Updated on March 16, 2016, 10:40 AM (UTC-7): Updated to correct an information related to Sundown Exploit Kit. It was previously mentioned that a vulnerability in Internet Explorer (CVE-2015-2444) was incorporated in this Exploit Kit, but apparently it was not fully weaponized. We have updated the tables above to remove the said CVE.
Threats never stand still, and exploits kits were no exception. 2015 saw multiple changes to this part of the threat landscape: freshly-discovered exploits were added, and compromised websites and malvertising were used to deploy and spread threats using exploit kits.
Exploit kits were a key part of the threat landscape in 2015. In this series of posts, we will examine developments in exploit kits in 2015, starting with new exploits added as well as the new techniques that have been used as part and parcel of attacks using exploit kits. In a future post, we will look at feedback from our customers to determine the scale of the problems as well as to show which countries/regions are most affected.
New Exploits: Flash dominates
Exploits kits need to continuously add new vulnerabilities to target to ensure they remain potent even as users upgrade to newer versions of software. It's no surprise, then, that 17 new vulnerabilities were targeted by various exploit kits in 2015. Of these, 14 were patched before any exploits were widely used in the wild. The remaining three became zero-days that affected users before a patch was available. Some of these vulnerabilities were first used in targeted attacks like Pawn Storm or leaked online (the Hacking Team vulnerabilities), while others were "discovered" from careful analysis of the patches.
What is remarkable about this total is how dominant just one application was - Adobe Flash Player. Thirteen of the vulnerabilities were from this application alone. It highlights the importance of Flash vulnerabilities in the exploit kit ecosystem - without the presence of Flash, exploit kits would be far less powerful.
|CVE Number||Vulnerable Application||Date Identified||First Exploit Kit to Integrate||Patch Release Date|
|CVE-2015-2419||Microsoft Internet Explorer||2015-08-10||Angler||2015-07-22|
Table 1. Exploits added to exploit kits in 2015 (newest to oldest by date of identification)
As we'll note later on, the Angler exploit kit has been the most successful exploit kit of 2015. Angler adds new exploits on a regular basis, and as the above table noted it is frequently the first exploit kit to target a vulnerability. The table below lists the various vulnerabilities that were newly targeted by exploit kits in 2015.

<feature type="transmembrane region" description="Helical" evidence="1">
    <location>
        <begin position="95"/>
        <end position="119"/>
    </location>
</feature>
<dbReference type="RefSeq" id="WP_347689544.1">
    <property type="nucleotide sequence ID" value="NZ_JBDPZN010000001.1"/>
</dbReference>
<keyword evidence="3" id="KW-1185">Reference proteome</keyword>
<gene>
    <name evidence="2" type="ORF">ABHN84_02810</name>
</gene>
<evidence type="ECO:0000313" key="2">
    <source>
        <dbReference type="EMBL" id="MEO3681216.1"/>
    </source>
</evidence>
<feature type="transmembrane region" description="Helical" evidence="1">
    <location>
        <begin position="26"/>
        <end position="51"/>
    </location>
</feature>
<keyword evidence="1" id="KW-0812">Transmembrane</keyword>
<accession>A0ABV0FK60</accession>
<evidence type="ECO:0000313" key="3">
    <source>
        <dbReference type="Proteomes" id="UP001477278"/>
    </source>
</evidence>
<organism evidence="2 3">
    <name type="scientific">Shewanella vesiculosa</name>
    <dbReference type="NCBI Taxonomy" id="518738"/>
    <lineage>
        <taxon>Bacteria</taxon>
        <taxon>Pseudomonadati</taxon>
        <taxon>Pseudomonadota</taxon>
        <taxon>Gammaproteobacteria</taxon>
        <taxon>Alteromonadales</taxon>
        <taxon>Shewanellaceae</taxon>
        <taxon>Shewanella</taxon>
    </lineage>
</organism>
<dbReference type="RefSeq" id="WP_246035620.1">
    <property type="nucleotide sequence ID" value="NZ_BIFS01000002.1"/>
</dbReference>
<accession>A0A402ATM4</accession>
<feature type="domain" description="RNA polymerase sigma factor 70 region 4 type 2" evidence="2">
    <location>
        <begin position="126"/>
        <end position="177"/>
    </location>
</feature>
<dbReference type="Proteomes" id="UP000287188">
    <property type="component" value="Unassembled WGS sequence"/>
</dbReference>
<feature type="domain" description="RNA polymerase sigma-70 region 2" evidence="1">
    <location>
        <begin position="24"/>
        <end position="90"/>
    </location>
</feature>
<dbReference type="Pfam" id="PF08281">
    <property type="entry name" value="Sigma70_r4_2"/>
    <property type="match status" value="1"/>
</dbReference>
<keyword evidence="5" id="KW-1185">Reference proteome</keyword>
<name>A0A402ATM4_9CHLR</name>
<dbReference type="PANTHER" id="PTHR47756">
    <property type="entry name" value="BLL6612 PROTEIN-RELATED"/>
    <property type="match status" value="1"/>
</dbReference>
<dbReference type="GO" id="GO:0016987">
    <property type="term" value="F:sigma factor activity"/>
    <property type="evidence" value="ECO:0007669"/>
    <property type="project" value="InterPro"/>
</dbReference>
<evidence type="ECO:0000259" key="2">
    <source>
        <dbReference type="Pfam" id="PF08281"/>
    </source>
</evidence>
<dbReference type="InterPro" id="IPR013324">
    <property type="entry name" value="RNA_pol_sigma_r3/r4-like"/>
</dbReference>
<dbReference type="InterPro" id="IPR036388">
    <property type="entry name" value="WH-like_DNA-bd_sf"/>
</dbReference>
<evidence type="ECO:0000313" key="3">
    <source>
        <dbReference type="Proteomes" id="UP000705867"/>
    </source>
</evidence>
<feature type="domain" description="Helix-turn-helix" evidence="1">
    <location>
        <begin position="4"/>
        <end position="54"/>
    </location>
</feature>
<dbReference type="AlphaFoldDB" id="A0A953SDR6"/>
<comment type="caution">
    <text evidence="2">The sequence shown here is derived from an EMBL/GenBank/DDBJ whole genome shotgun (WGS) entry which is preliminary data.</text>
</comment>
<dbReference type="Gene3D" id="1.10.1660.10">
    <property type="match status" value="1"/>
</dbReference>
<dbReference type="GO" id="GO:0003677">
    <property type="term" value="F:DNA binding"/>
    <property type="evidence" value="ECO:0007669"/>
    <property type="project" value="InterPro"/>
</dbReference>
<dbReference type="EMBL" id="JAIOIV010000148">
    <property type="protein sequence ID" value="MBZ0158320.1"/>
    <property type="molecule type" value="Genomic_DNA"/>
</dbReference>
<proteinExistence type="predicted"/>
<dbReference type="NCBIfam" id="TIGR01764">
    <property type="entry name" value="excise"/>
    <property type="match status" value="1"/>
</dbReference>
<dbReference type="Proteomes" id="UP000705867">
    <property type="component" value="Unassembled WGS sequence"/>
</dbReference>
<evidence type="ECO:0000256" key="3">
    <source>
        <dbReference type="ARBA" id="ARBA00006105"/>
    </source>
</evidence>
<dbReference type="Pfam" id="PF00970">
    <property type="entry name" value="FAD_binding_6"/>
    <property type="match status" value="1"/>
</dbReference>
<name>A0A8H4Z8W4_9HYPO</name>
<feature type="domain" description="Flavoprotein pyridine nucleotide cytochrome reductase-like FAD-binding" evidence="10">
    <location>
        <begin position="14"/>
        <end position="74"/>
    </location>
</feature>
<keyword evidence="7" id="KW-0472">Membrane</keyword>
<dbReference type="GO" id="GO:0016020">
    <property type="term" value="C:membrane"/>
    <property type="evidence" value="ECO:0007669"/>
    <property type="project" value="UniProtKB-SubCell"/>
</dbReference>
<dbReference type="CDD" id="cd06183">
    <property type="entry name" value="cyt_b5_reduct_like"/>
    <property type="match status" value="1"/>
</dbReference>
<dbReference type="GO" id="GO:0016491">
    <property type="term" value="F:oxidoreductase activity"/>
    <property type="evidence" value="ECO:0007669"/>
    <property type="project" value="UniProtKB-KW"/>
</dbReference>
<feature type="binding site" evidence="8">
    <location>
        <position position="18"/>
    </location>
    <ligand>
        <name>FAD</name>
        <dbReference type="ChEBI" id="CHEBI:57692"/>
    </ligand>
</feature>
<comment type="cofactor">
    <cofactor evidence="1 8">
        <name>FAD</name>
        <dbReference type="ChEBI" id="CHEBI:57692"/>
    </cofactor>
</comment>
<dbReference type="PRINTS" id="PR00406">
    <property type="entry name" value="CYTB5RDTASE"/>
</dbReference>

|Angler||Flash||CVE-2015-8446, CVE-2015-7645, CVE-2015-5560, CVE-2015-5122, CVE-2015-5119, CVE-2015-3113, CVE-2015-3104, CVE-2015-3090, CVE-2015-0359, CVE-2015-0336, CVE-2015-0313, CVE-2015-0311, CVE-2015-0310|
|Magnitude||Flash||CVE-2015-7645, CVE-2015-5122, CVE-2015-5119, CVE-2015-3113, CVE-2015-3105, CVE-2015-3090, CVE-2015-0359, CVE-2015-0336, CVE-2015-0311|
|Nuclear||Flash||CVE-2015-7645, CVE-2015-5560, CVE-2015-5122, CVE-2015-5119, CVE-2015-3113, CVE-2015-3104, CVE-2015-3090, CVE-2015-0359, CVE-2015-0336, CVE-2015-0313, CVE-2015-0311|
|Neutrino||Flash||CVE-2015-7645, CVE-2015-5122, CVE-2015-5119, CVE-2015-3113, CVE-2015-3090, CVE-2015-0359, CVE-2015-0336, CVE-2015-0313, CVE-2015-0311|
|Rig||Flash||CVE-2015-5122, CVE-2015-5119, CVE-2015-3113, CVE-2015-3090, CVE-2015-0359, CVE-2015-0311|
Table 2. Exploits added to exploit kits in 2015 (by exploit kit)
A standard part of analyzing and detecting exploit kit attacks is to analyze any network traffic that is generated. To combat this, in 2015 attackers started using encryption to protect their network traffic.
They did so by using the Diffie-Hellman key exchange algorithm to exchange encryption keys between the victim and the exploit kit servers. This protects the exploit file from network security products, since for starters they would be unable to scan and detect any transferred malicious files. Similarly, products that rely on traffic capture to detect exploit-related activity would also become less effective, as traffic replay would no longer be effective.